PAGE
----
Giant Cell Arteritis

, David G. I. Scott2 and Chetan Mukhtyar2



(1)
Department of Rheumatology, Ipswich Hospital NHS Trust, Ipswich, UK

(2)
Department of Rheumatology, Norfolk and Norwich University Hospital, Norwich, UK

 



Electronic supplementary material

The ownline version of this chapter (doi:10.​1007/​978-3-319-14871-7_​5) contains supplementary material, which is available to authorized users.



5.1 Introduction


Giant cell arteritis (GCA) is the most common systemic vasculitis in the elderly. It is characterized by the involvement of the large vessels, predominantly the extracranial branches of the aorta. There is a close relationship with polymyalgia rheumatica (PMR). The first description of GCA was provided by Sir Jonathon Hutchinson in 1890, who described a patient at the London Hospital who could not wear a hat because of painful red streaks on his head. The painful streaks were thickened temporal arteries with feeble pulsations. The full description of the condition was provided by Bayard Horton in 1932.


5.2 Definition and Classification


The 2012 Chapel Hill Consensus conference defined GCA as “Arteritis, often granulomatous, usually affecting the aorta and/or its major branches, with a predilection for the branches of the carotid and vertebral arteries. Often involves the temporal artery. Onset usually in patients older than 50 years and often associated with polymyalgia rheumatica” [1].

The ACR in 1990 developed a classification criteria, which are widely used in clinical trials (Table 5.1). A classification of GCA requires three of the five criteria. They have a specificity of 91.2 % and sensitivity of 93.5 % [2]. There are no validated diagnostic criteria.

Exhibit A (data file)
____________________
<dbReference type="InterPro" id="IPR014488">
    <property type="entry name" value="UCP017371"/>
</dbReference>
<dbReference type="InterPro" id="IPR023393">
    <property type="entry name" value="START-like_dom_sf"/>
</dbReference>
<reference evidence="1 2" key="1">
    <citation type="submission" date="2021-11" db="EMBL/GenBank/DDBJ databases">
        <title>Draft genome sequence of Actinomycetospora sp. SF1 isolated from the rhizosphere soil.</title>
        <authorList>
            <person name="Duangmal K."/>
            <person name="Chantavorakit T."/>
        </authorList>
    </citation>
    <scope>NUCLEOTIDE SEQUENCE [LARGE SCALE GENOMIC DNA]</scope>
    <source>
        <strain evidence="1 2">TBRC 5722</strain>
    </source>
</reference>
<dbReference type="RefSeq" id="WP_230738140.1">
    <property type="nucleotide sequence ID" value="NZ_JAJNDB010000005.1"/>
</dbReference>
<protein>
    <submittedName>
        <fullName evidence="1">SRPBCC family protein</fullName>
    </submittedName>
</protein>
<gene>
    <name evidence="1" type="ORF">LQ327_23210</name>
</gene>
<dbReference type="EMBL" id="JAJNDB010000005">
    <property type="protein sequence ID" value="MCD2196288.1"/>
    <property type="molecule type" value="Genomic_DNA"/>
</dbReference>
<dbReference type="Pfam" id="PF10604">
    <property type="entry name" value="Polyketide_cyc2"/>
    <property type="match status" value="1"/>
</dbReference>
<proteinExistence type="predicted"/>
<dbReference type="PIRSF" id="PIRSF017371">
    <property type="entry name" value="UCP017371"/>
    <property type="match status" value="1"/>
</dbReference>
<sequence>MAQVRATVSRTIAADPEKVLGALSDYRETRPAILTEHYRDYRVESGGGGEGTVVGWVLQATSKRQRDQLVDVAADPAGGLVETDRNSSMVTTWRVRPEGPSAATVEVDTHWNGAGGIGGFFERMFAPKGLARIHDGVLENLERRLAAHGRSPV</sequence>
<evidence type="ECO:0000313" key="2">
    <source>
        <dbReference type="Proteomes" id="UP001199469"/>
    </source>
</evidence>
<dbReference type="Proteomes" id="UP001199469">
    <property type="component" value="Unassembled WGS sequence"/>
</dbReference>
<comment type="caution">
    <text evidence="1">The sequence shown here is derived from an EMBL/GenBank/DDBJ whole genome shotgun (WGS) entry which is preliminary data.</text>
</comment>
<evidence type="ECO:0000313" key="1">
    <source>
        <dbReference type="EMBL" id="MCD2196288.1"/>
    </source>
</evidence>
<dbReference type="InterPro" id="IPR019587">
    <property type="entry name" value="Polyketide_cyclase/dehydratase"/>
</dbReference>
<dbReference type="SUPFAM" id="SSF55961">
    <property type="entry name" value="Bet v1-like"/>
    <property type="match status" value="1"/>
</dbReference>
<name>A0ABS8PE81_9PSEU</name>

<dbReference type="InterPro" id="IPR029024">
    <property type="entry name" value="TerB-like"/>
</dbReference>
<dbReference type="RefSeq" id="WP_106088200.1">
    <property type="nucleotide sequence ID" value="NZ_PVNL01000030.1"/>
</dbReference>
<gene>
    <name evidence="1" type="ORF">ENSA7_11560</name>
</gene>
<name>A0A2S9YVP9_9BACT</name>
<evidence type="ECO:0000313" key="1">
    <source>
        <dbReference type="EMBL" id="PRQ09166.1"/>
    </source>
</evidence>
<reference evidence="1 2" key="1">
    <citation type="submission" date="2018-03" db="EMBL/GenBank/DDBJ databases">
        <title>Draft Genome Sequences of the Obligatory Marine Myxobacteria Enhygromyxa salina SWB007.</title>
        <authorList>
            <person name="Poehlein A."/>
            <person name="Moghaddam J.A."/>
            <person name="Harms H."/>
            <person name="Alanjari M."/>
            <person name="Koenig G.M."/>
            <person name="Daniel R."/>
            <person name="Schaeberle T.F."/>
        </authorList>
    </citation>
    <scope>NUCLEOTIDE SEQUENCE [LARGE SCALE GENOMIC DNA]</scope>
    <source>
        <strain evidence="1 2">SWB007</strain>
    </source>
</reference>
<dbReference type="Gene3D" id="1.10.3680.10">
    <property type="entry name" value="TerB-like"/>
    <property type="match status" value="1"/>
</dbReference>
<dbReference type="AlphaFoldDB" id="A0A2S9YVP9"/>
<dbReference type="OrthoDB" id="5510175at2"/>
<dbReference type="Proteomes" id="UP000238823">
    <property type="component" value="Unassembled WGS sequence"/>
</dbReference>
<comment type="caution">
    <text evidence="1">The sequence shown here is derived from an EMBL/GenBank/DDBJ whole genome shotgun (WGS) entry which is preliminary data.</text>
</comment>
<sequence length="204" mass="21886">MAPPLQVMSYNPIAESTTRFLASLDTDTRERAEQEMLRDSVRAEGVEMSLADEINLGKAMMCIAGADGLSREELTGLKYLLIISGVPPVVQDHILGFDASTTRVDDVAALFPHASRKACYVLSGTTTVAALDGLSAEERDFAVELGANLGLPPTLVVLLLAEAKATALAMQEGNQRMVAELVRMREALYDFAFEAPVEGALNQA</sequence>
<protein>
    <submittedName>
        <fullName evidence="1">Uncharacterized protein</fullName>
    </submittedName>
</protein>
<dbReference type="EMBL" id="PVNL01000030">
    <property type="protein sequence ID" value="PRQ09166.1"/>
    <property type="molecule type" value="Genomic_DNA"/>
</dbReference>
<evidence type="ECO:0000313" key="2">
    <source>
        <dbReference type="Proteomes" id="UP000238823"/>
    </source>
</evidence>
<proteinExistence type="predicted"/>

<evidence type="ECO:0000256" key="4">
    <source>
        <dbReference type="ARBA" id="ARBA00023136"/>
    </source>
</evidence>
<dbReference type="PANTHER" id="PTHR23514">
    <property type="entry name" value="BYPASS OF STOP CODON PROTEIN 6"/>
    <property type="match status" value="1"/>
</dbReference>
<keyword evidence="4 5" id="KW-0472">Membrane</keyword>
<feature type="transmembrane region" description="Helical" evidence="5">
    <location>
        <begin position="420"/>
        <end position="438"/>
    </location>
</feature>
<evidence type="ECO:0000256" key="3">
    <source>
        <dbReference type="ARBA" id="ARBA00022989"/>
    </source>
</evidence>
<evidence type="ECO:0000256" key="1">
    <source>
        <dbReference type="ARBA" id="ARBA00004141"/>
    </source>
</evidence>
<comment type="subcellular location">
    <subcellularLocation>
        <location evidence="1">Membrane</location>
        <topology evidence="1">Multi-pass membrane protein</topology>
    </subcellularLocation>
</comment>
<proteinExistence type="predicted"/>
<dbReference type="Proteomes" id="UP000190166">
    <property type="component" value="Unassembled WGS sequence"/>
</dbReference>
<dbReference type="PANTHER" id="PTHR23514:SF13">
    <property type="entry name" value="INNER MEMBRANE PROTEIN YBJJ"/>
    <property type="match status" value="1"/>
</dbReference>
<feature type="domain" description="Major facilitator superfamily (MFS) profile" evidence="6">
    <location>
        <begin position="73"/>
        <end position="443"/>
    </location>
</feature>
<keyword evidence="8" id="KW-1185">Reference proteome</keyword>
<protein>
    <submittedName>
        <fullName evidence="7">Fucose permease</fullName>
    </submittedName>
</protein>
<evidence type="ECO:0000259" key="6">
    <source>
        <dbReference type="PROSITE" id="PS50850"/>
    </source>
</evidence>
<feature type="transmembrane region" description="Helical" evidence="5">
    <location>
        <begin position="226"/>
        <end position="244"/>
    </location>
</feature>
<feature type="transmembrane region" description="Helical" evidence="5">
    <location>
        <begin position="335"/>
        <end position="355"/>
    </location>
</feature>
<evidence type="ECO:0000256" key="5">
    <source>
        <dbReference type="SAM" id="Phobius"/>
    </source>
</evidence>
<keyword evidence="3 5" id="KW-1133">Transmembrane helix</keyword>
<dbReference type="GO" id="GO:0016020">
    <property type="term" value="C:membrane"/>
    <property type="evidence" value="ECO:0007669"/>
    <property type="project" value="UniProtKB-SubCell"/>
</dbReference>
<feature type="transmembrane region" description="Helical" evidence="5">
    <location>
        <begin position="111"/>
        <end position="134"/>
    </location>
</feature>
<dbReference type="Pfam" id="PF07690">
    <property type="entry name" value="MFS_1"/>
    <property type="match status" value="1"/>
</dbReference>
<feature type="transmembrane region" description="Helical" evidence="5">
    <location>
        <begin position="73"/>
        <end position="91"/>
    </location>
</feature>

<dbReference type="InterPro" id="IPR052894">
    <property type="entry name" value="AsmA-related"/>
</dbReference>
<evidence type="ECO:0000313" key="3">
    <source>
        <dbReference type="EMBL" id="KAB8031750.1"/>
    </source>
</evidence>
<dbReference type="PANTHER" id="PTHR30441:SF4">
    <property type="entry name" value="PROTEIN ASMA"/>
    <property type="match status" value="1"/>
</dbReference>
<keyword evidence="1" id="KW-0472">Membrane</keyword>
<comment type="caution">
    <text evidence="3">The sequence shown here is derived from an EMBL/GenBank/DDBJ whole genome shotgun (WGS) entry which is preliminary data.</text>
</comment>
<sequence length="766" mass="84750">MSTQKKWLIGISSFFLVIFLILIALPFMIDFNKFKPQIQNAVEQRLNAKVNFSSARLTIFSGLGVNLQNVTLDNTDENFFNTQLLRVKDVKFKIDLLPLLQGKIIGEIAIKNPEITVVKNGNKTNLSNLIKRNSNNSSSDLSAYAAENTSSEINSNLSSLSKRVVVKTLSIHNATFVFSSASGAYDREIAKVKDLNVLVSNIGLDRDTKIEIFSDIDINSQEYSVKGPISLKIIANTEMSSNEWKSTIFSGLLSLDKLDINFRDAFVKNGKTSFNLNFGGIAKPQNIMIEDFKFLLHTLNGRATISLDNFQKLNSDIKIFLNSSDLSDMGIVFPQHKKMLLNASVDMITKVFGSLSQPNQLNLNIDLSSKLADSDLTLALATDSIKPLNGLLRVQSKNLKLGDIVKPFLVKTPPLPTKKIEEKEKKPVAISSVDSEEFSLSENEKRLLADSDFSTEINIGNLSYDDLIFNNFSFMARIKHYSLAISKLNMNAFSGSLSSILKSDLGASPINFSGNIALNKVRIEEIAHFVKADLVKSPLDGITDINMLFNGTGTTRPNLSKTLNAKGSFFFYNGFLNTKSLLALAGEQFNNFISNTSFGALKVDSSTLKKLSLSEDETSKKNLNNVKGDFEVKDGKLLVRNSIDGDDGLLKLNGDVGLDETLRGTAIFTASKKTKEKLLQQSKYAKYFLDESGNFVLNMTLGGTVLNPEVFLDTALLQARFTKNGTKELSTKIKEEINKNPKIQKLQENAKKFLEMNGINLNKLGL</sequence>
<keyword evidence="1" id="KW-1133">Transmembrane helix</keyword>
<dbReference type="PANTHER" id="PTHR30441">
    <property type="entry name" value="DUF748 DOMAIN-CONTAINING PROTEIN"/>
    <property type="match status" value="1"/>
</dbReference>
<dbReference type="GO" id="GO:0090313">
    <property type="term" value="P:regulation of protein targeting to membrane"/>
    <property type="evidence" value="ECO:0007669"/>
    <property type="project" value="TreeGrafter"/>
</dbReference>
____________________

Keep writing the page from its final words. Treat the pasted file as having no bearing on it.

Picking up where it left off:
Table 5.1
ACR criteria for the classification of GCA

























Age at onset >50 years

 Development of symptoms or findings beginning at 50 years or older

New headache

 New onset of, or new type of, localized pain in the head

Temporal artery abnormality

 Temporal artery tenderness to palpation or decreased pulsation, unrelated to atherosclerosis of the cervical arteries

Increase in erythrocyte sedimentation rate (ESR)

 ESR >50 mm/h by Westergren method

Abnormal artery biopsy

 Biopsy specimen with an artery showing vasculitis characterized by a predominance of mononuclear infiltration or granulomatous inflammation


From Hunder et al. [2]. With permission from John Wiley and Sons


5.3 Epidemiology


GCA is more common among people of north European descent than among Mediterranean people and is rare among African Americans, native Americans, and Asians. GCA occurs in individuals older than 50 years and the age-adjusted (>50) annual incidence in the UK is 22/100,000 population [3]. The annual incidence rates per 100,000 population rises from 2 in the sixth decade to 52 in the ninth decade [4]. The estimated prevalence is about 1:750 persons older than 50 years. There is a female preponderance; women are two to three times more commonly affected.